that! =D

For this we assume zortvisible was set to 1 by something else. Perhaps a bump

create if zortvisible (visible on, solid on) (visible off, solid off)
activate zort = 0, for (zort<4) (warp +0 +0 +1a, ++zort) (zortvisible=0)

Now the thing becomes invisible to everyone when your ride is over. That is,
until someone else bumps the previously mentioned panel.

> Another thing I'd really love to see (which would cut the size of the
> action box commands) are simplified action codes, such as:
> create = crt
> activate = act
> bump = bmp
> animate = anm
> solid = sld
> visible = vsb
> sound = snd
> noise = nos
> name = nam
> sign = sgn
> picture = pct
> warp = wrp
> teleport = tlp
> color = clr
> bcolor = bcl
> nomask = nms
> This would reduce the example above to the following.
> Place this code on the close door trigger:
> bmp var doorcontrol 0
> Place this code on the open door trigger:
> bmp var doorcontrol 1
> On the door itself place (the test doorcontrol == 1 is implied):
> crt if doorcontrol (sld off, vsb off) (sld on, vsb on)
> Not a lot of savings, but every little bit adds up.
> Second, at one point you suggested that the variable name *and* the
> builder number be stored on the server; later you suggest that as someone
> is building, the variable name be compared with all variable names on the
> server to prevent duplication. Wouldn't be easier to simply append the
> builder number to the variable name? I'm sure more than one person will
> try to use "foo" as a name.

Quite true. This way everyone can have a var named "spork" instead of

> Also forget the text file. Use a hash table instead, much quicker to find
> stuff. Another possibility is to break off a copy and sort the copy, then
> temporally lock out access to the variable table and change file names. If
> the variable table were sorted, finding stuff would radically speed up.

Not my area. If you say it's faster, go with it.

> Hmmm, there were a few other things too, but I am too sleepy to continue.
> Goodnight.

What I'd really like to find out is if my variable distribution method is even
possible (server immediately sends the var update out to anyone within X cells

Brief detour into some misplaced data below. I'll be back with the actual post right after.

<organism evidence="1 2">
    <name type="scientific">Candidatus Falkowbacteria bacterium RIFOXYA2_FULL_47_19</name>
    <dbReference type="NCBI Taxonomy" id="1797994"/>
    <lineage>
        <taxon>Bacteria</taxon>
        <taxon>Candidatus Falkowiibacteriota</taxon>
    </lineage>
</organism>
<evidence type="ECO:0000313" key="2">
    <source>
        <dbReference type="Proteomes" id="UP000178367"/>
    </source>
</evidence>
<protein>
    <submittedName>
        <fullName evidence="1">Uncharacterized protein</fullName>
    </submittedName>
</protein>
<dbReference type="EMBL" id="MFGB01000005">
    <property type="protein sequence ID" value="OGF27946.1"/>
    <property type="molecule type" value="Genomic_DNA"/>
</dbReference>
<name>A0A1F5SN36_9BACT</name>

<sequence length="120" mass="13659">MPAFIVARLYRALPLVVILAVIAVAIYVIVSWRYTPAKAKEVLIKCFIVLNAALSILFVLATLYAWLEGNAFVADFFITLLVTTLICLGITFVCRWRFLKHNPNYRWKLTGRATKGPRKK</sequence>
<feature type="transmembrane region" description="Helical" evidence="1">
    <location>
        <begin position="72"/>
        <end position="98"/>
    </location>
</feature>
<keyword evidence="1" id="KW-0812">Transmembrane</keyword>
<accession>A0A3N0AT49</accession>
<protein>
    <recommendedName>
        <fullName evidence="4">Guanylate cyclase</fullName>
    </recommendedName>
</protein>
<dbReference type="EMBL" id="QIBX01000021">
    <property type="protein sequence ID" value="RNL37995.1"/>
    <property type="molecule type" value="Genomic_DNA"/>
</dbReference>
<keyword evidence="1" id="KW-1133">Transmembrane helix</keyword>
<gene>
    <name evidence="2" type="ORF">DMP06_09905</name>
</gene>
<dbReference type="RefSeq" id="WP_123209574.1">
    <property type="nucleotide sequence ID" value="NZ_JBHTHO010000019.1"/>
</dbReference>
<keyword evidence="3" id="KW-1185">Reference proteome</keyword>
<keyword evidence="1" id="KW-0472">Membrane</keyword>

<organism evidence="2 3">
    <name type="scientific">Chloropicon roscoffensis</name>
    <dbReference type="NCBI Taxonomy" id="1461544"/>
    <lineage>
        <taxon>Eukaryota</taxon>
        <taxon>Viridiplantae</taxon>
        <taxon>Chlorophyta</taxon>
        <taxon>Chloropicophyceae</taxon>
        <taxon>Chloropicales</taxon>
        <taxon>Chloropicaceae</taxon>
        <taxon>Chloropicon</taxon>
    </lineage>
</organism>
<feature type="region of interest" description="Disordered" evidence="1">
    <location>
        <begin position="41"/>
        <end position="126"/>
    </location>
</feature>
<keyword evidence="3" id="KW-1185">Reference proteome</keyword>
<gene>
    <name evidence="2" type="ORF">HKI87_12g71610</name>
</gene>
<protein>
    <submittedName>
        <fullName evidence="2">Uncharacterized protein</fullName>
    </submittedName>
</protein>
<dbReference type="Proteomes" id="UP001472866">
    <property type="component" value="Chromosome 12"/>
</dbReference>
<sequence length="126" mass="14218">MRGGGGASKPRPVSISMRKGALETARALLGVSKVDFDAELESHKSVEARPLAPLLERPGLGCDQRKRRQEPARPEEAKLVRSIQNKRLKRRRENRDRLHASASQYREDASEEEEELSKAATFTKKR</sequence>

of an object using the variable), since I'm not totally sure the server even
keeps track of the client's position. In fact, I'm pretty darn sure it
doesn't. This could create a little problem. So I ask you all out there... HOW
can we get the server to do variable updates to everyone near an object using
a variable that has changed? I offer the following:

1. The original suggestion, but it's a matter of figuring out how the server
can do it. Perhaps it could keep track of where you are based on a "cluster"
of four or eight cells? This wouldn't be very taxing on either end, as, for
example, you're still at GZ in the server's opinion until you move to 2N, then
it doesn't update again until you hit 6N, 10N, and so forth.
2. Every second the server does a general broadcast of all the variable
updates to everyone. At 15 bytes/var (just a high estimation) this would be
harmless. Remember that it only sends data on variables that have changed!
Your client requests variable info when it's requesting object info, so this
is something we don't need to worry about. Even in AlphaWorld, chances are the
highest number of vars that will ever change in a single second is about 10.
That's 150 bytes to each user, or 15K total transmission (assuming 100
people). The server could handle that a million times over! and for those
servers running on 28.8s... well they won't ever have more than around 8
people in them anyway. 1 var/sec * 8 is a whopping 120 bytes or .12K. And
that's your maximum. Besides, you could always turn variable use off. I think
we may have a winner! Assuming the server prog can't handle #1.
3. Hey Roland... you figure it out!

The bell's gonna ring soon, gotta head to the next class. Seeya!

> ScottyDM
> --
> scottydm at cwia.com
> Send all other IMPORTANT CORRESPONDENCE to scottydm at codenet.net